dataField?.borderStyle          = UITextField.BorderStyle.roundedRect
        dataField?.keyboardType         = UIKeyboardType.namePhonePad
        dataField?.keyboardAppearance   = UIKeyboardAppearance.dark
        dataField?.returnKeyType        = UIReturnKeyType.go
            
        //4. Add the view to the subview
        self.view.addSubview(dataField!)
    }
    
  17. Next we need to call all these functions. I have implemented a single creator function for that.
    func createUIElements()
    {
         self.createLabel()
         self.createImage()
         self.createButton()
         self.createTextField()
    }
    
  18. Lastly we will call this function in the viewDidLoad method. Add the following lines to the viewDidLoad method.
    self.view.backgroundColor = UIColor.lightGray
    self.createUIElements()
    
    I have also added code to change the background colour so that we can see the background clearly.
  19. Run the project. Everything should appear normally.

Are there any benefits of creating apps without storyboard?

The points mentioned in the “why should we make programmatic apps?” section are some of the advantages. Beyond that there aren’t too many.
If you are looking at a team based project development then this approach is good.
There is no difference in terms of memory or performance when it comes down to apps design with or without storyboard.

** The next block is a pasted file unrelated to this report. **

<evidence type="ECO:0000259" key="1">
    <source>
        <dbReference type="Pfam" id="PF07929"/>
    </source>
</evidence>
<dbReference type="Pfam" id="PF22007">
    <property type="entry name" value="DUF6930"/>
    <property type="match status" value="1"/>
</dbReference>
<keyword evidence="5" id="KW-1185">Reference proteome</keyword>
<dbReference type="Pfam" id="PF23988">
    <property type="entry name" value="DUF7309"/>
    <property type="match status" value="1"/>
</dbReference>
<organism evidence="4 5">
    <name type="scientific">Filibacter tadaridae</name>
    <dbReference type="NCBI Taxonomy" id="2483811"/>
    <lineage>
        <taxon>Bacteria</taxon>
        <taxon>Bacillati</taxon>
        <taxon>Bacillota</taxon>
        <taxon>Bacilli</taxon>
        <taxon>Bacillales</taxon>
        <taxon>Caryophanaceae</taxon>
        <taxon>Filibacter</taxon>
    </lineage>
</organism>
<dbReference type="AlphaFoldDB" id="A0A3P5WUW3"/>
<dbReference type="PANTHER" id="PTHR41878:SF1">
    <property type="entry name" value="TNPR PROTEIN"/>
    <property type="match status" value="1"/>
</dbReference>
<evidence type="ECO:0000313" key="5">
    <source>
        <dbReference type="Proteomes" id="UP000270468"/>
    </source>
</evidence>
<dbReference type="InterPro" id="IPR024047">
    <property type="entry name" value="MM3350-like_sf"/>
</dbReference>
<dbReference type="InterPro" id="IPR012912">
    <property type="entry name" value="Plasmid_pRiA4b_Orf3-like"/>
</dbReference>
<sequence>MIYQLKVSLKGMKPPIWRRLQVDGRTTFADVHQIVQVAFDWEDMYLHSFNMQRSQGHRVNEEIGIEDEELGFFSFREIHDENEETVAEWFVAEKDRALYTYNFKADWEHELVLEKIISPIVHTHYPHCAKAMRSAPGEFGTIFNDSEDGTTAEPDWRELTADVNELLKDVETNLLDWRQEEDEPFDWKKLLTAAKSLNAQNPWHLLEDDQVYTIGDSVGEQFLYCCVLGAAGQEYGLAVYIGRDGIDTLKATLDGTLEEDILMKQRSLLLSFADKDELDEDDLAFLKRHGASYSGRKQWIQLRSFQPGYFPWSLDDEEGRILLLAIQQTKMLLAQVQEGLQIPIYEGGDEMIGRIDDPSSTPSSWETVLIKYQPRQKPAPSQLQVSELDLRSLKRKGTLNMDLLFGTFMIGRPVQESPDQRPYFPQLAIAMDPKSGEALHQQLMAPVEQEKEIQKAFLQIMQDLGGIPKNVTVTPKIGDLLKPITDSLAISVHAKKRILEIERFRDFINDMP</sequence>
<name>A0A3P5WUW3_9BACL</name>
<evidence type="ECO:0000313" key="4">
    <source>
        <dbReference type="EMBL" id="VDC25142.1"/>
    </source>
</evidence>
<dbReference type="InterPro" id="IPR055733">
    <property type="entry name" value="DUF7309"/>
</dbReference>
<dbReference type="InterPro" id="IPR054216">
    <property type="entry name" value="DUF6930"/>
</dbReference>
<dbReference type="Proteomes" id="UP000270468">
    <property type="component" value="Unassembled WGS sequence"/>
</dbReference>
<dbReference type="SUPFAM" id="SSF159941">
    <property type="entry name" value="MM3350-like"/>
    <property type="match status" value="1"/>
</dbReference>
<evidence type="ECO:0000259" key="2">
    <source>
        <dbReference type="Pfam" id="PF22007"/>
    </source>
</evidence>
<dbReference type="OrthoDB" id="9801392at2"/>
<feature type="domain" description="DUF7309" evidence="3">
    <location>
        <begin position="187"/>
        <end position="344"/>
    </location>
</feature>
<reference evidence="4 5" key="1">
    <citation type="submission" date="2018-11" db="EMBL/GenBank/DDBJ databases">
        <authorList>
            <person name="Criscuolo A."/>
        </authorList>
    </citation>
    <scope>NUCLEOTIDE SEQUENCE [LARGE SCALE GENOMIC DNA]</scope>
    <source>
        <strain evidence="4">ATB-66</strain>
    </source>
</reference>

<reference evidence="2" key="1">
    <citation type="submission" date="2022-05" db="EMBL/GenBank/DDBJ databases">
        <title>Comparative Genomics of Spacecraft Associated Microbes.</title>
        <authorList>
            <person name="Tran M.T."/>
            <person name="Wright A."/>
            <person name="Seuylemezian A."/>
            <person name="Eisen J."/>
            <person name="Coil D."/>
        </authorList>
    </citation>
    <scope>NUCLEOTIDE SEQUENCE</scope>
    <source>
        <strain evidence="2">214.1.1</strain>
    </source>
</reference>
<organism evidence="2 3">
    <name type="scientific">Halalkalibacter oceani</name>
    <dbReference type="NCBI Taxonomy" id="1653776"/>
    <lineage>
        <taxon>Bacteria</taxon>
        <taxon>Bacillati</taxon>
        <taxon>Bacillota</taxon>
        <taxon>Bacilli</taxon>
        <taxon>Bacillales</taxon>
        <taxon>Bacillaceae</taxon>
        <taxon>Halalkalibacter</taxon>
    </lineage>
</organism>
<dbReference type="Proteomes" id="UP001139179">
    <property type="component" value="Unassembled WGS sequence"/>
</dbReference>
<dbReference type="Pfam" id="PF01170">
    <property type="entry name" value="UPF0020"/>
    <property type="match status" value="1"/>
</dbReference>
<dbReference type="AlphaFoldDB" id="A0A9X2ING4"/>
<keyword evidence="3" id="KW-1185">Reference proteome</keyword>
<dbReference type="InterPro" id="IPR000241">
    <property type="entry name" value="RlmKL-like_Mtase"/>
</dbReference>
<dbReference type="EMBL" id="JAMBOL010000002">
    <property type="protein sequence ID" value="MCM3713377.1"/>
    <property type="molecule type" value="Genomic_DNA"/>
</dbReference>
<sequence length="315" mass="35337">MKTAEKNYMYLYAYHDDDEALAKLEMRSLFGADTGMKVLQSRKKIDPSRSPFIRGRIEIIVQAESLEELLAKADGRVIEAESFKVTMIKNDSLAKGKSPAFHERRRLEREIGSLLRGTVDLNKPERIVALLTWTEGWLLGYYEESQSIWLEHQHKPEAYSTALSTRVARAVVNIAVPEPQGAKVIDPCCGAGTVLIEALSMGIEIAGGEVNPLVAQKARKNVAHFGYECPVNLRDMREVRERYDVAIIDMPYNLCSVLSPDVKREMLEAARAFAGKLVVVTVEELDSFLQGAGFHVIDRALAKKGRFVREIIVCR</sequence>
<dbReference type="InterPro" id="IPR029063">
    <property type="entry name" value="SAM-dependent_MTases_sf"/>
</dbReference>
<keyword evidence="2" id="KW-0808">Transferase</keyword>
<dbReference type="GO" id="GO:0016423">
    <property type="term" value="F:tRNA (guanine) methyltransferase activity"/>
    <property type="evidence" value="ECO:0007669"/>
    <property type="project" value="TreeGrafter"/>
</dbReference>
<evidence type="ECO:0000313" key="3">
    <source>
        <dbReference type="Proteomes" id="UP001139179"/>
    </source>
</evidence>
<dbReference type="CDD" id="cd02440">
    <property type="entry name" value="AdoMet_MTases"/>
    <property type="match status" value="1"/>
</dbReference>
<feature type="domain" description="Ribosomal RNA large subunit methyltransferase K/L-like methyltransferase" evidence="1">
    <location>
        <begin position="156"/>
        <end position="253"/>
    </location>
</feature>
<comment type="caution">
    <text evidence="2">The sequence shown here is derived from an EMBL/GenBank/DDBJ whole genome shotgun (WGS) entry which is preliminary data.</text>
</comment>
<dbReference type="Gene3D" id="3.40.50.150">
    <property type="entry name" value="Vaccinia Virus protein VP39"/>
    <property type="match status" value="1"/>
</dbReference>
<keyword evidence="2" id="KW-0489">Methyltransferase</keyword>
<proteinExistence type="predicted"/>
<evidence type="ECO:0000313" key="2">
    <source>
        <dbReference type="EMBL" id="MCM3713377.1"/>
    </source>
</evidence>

Are there any drawbacks?

As can be seen from the example above, there are a couple of drawbacks

  1. The main drawback is that you can’t get a quick preview of how your app looks. You have to run the simulation every time you wish to see the end result.
  2. There is a lot more coding involved. Which can be daunting to those who are overly accustomed to designing with the help of storyboards

Note

A small point. I have left the LaunchScreen.storyboard file. I did not delete it. The reason I did that was to allow the app to allow the system to determine the dimensions on the device. If we do delete the file then the UIScreen.main.bounds return (0.0, 0.0, 320.0, 480.0) which are the old iPhone screen size settings.
While you can go ahead and make changes programmatically it is a lot easier to just leave the LaunchScreen.storyboard file there.

Carrying on from the previous point. It actually is okay if you leave the Main.storyboard file as is too. In which case you will have to skip steps 5,6,8,9,10. The code is still running programmatically but you do not have to create the main ViewController manually.

Download the Source Code

You can download the Xcode Project from this link.

When to use Swift & when to use Objective-C?

Over the past few years I have received a number of questions with regards to Swift & Objective-C. Specifically related to the future of the 2. I will try to address those questions in the form of an FAQ.

Should I learn Swift or Objective-C?

This is a question that I get from developers new to iOS/macOS App Development. Ideally speaking, you should learn Swift. As that is going to become the main language for App development on Apple’s ecosystem. However, the reality is a little different. There are a large number of applications that are written in Objective-C. You are likely to encounter them at your workplace. You may also have to maintain, upgrade & improve those apps. In such a case, it makes sense to learn Objective-C too.

Can I mix Swift & Objective-C in the same project?